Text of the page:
The Soda Butte Creek, normally a gurgling, tree-lined mountain stream became a monster. Trees and boulders carried by the enormously high water swept away four sections of road and flooded all of Pebble Creek Campground and Round Prairrie. It merged with the Lamar River (which was already running at its “normal” seasonal high) which created a lake from Hitching Post to Midpoint. At least now the waters could spread out over the flats, which apparently saved the road from damage.

In Lamar Canyon, the water lifted hundreds of huge boulders from the east end and piled them up on the west end, along with countless trees, dangerously undercutting the road on the north side.

Meanwhile, the Yellowstone River was rising due to snow-melt and rain along its countless smaller tributaries.

Slough Creek flooded, adding its rocks and tree trunks to the Lamar which delivered them to the Yellowstone. The Yellowstone was recorded as rising 6 feet, a full 2 feet above the “normal” spring flood level.

Another Yellowstone tributary, Gardiner River, swelled higher than ever in recorded history as all its tributaries brought excess water roaring into Gardiner Canyon. It tore out six sections of roadway, caused huge rocks to tumble down, numerous landslides and mudslides as it made its way to the Yellowstone. All that water and debris tore at the banks, carving out huge chunks.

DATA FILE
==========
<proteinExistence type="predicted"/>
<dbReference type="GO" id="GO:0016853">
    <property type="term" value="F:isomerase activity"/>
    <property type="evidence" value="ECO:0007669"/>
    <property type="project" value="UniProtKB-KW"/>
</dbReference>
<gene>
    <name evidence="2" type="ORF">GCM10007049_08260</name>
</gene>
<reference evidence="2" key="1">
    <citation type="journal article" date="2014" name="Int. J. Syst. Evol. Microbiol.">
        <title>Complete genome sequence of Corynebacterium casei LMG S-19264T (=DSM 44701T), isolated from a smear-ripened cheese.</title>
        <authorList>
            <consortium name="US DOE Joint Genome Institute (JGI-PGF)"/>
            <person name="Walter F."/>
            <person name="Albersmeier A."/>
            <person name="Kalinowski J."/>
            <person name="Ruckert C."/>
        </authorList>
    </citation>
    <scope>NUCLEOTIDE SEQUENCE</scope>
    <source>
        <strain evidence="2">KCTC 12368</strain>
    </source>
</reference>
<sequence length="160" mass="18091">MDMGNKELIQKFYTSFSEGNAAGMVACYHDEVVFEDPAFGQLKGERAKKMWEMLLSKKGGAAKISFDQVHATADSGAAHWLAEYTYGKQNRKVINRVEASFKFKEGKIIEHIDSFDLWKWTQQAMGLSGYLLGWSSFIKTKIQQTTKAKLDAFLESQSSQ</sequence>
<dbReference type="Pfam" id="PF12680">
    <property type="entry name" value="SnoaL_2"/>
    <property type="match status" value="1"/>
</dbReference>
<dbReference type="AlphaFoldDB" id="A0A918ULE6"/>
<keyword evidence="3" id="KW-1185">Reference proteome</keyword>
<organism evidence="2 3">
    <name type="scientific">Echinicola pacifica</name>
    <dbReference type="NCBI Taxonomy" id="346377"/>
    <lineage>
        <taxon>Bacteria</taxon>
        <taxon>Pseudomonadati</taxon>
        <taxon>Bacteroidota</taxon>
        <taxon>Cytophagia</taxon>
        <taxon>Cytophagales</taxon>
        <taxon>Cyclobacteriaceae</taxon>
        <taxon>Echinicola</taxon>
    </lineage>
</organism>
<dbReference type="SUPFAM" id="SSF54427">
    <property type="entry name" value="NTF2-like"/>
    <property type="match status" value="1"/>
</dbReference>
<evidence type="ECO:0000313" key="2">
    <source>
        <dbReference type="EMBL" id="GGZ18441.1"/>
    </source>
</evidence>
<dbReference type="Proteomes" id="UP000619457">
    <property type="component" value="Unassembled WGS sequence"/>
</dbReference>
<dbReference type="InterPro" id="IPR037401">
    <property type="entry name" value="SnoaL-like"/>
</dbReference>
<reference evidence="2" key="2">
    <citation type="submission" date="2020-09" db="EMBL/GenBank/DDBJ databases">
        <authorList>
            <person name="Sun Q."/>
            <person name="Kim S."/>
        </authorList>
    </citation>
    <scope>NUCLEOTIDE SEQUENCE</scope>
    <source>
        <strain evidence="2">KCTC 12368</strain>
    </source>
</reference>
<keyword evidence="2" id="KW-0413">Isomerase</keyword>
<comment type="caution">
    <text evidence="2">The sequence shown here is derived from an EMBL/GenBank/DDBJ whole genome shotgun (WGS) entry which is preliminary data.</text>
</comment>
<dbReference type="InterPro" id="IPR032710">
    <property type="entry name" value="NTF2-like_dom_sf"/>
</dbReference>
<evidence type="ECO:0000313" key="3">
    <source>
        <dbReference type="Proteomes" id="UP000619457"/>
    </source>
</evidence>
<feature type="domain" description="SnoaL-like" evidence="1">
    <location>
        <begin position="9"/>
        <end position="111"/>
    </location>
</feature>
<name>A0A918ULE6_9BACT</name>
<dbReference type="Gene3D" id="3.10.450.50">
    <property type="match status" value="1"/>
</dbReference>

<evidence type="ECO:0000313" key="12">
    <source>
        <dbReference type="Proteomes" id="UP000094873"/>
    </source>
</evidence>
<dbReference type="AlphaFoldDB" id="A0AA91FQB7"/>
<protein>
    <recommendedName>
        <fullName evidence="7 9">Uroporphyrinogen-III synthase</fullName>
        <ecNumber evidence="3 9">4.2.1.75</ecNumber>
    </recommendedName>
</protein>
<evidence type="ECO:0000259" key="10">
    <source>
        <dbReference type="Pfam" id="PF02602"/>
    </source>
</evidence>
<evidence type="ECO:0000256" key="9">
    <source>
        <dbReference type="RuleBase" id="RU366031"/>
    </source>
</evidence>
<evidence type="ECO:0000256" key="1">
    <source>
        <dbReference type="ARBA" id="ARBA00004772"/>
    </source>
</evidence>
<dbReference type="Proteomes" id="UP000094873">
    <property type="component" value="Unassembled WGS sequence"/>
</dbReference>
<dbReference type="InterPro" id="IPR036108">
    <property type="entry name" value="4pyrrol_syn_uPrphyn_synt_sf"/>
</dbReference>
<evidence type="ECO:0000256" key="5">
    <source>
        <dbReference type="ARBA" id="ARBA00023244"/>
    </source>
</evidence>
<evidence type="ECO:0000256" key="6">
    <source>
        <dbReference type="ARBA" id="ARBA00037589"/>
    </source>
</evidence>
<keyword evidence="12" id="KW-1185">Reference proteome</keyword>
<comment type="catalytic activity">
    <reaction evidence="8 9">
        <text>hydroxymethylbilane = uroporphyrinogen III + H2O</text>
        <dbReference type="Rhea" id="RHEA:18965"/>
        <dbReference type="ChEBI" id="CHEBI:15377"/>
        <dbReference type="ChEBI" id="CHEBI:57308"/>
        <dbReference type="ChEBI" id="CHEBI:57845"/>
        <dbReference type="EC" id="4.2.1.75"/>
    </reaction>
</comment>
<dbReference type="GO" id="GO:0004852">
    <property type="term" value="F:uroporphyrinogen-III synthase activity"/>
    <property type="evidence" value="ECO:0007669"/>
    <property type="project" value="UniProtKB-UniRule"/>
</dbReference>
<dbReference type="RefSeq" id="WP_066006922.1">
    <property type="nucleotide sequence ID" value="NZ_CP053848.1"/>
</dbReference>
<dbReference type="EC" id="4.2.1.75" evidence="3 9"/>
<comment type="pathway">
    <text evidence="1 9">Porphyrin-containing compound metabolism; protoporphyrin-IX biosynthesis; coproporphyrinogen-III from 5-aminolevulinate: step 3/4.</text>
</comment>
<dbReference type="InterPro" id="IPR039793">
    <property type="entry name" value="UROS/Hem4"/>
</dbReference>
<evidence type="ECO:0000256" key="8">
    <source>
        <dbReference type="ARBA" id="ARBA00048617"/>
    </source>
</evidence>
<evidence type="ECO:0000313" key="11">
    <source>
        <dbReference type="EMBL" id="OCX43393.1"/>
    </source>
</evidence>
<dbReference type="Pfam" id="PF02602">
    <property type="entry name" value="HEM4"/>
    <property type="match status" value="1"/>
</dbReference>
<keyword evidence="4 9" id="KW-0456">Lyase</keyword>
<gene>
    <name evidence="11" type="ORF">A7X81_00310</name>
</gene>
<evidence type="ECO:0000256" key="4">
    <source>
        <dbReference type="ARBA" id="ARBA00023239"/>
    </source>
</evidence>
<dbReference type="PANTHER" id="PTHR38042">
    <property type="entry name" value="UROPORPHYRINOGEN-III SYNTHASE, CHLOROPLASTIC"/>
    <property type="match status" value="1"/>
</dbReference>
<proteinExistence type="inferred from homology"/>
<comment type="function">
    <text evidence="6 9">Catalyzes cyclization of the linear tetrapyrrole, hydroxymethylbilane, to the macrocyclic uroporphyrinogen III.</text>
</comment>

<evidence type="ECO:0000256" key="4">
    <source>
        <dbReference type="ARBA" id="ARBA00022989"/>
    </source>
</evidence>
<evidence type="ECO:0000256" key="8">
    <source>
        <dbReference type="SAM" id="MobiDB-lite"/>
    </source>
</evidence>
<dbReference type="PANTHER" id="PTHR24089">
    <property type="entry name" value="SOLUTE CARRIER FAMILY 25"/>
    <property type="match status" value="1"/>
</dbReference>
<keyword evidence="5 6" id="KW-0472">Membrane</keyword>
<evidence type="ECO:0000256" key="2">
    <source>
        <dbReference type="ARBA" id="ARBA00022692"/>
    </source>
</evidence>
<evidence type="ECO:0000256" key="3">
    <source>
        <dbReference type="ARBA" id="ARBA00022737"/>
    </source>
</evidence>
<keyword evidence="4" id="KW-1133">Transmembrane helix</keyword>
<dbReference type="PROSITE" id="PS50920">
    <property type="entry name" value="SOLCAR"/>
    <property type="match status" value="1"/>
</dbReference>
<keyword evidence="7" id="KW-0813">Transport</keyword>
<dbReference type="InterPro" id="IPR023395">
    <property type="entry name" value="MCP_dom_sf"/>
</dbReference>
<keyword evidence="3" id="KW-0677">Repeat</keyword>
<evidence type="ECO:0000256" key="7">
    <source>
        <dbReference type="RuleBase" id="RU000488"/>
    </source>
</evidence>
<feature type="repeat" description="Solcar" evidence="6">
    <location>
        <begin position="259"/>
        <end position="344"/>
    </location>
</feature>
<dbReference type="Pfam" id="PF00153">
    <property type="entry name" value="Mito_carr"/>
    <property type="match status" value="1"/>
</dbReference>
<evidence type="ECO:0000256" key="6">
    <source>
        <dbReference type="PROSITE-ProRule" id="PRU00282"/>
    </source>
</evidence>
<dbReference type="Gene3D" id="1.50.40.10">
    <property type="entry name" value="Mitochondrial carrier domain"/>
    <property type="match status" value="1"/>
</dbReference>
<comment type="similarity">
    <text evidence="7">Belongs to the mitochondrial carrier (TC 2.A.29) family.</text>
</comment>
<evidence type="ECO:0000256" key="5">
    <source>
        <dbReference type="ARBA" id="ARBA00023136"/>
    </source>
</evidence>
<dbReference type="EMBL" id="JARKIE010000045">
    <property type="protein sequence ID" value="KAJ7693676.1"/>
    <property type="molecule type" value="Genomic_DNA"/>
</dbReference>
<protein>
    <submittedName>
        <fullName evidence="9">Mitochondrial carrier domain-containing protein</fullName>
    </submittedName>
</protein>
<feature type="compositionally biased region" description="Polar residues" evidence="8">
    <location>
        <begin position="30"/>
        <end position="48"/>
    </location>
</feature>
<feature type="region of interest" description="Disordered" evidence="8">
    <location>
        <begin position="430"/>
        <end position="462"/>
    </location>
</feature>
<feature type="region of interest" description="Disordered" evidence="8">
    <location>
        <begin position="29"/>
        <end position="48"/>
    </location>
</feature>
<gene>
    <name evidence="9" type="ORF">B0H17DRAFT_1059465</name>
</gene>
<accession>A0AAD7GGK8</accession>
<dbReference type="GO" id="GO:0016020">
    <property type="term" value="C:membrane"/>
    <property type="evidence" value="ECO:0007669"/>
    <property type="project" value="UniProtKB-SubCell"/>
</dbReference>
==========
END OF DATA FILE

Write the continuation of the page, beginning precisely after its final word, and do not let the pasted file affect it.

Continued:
Before the end of the day on Monday, it had so eroded the north bank so severely that an entire house tipped down into the flood, riding the churning water until it was demolished as it crashed into a concrete bridge.

The bridge held.

We learned of a water gauge just north of Gardiner in a place called Corwin Springs. That gauge had recorded a record high water volume during a spring flood in 1918 of 30,000 cubic feet per second. On June 13, 2022, the gauge read 49,400 cfs – breaking a hundred-year-old record by an astonishing margin.

Thanks to a quick and well-executed response from Cam Sholly’s administration in YNP, not a single person lost their life.